With the transformation of the docklands, huge investment put into Stratford and the rise in popularity of places like Hackney, the east end of London has become one of the best places to rent in the capital.

Below are some of the best picks from the area, giving you an insight into why east London should be at the top of your list when it comes to finding a place to rent.

Canary Wharf

Since being rebuilt in the early ‘90s, Canary Wharf has established itself at the centre of the finance sector in Europe. What was once a forgotten industrial wasteland has been revolutionised into one of the most sought after places to live in London.

Away from the gleaming glass and metal towers, there is no shortage of stunning properties and a thriving local community, supported by a seemingly ever-growing range of things to do. A host of new family homes have been introduced since the start of 2018, with thousands more in the pipeline. Many of the flats and apartments are modern in style, with the occasional period house revealing the rich history of the local area. The sheer number and variety of properties mean there is something to suit all rental budgets in Canary Wharf.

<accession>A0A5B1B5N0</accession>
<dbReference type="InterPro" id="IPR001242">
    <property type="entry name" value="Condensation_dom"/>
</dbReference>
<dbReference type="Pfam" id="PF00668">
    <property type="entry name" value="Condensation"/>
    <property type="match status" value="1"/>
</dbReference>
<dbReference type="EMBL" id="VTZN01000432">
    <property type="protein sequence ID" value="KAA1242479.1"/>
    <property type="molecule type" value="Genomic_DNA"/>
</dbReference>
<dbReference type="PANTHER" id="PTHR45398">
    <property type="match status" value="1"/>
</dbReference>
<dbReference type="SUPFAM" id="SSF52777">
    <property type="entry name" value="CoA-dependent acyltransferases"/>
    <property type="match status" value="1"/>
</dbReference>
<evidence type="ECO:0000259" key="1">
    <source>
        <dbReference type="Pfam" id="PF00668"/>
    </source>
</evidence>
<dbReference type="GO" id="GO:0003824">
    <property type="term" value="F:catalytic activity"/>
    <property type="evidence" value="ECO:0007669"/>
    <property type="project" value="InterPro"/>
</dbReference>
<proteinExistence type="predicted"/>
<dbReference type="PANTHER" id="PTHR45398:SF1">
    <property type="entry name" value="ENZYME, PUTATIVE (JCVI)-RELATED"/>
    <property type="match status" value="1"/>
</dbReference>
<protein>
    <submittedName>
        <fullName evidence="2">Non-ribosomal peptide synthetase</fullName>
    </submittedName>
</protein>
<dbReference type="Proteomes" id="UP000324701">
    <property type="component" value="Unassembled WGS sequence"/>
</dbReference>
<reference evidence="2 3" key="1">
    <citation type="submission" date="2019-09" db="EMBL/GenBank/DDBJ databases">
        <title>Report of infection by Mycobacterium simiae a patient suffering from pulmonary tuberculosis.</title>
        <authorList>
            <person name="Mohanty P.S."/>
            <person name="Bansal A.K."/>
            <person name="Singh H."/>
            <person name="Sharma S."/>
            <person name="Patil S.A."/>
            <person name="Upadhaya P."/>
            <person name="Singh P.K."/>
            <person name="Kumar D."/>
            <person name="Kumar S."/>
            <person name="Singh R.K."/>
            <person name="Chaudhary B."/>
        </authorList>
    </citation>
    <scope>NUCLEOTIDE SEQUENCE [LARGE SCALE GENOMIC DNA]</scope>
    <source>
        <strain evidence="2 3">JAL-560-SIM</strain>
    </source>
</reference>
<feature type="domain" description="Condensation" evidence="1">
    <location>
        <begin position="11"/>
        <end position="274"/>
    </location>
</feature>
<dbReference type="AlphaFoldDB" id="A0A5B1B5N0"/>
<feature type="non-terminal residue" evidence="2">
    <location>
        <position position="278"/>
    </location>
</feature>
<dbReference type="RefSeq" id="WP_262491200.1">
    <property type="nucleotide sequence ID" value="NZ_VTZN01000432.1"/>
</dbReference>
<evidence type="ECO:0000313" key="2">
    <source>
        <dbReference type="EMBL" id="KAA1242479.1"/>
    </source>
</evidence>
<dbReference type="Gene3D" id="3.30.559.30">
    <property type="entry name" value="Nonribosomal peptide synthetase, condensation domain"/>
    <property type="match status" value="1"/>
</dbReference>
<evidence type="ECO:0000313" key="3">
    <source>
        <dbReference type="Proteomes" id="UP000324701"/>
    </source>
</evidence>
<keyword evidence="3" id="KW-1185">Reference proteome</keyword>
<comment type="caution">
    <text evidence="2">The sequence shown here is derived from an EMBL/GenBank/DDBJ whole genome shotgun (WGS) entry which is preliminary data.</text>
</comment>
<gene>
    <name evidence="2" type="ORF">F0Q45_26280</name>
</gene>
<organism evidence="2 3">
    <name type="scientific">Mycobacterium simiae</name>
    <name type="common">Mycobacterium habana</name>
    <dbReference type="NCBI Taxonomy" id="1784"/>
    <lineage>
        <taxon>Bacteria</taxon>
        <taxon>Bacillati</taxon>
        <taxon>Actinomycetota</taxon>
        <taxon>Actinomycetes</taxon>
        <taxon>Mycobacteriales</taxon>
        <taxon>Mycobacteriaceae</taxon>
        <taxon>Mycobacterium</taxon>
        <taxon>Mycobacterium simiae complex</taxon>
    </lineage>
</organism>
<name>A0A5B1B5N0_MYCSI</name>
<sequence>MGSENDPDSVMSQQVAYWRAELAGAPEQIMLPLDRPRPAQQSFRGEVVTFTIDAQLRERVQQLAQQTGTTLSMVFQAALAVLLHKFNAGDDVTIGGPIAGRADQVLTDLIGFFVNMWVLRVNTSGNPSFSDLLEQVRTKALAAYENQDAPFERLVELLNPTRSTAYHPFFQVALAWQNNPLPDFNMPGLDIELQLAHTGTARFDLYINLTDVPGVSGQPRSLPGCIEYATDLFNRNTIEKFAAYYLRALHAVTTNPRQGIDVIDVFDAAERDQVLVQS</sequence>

There’s plenty of fantastic restaurants to enjoy nearby and a number of shopping centres that encompass over 300 retail stores. A detailed arts programme runs throughout the year including events for film, music, theatre, fashion and dance, while Canada Square Park and Jubilee Park are just some of the green spaces locals can stretch their legs in.

Transport wise, it is easy to travel to and from Canary Wharf. The main Canary Wharf underground station runs on the Jubilee Line straight into the heart of the city, while nearby DLR stations include Canary Wharf and Prince Regent. Buses are not in short supply either, making it stress free to get to your destination. 2020 should also see the opening of the Canary Wharf Crossrail station once the Elizabeth line is opened.   


Situated in the borough of Tower Hamlets, Limehouse was once a thriving docking area that stood at the centre of the capital’s import and export trade for decades. Much of that vintage old-school charm can still be felt in the local architecture which adds to the exclusivity of living in the district.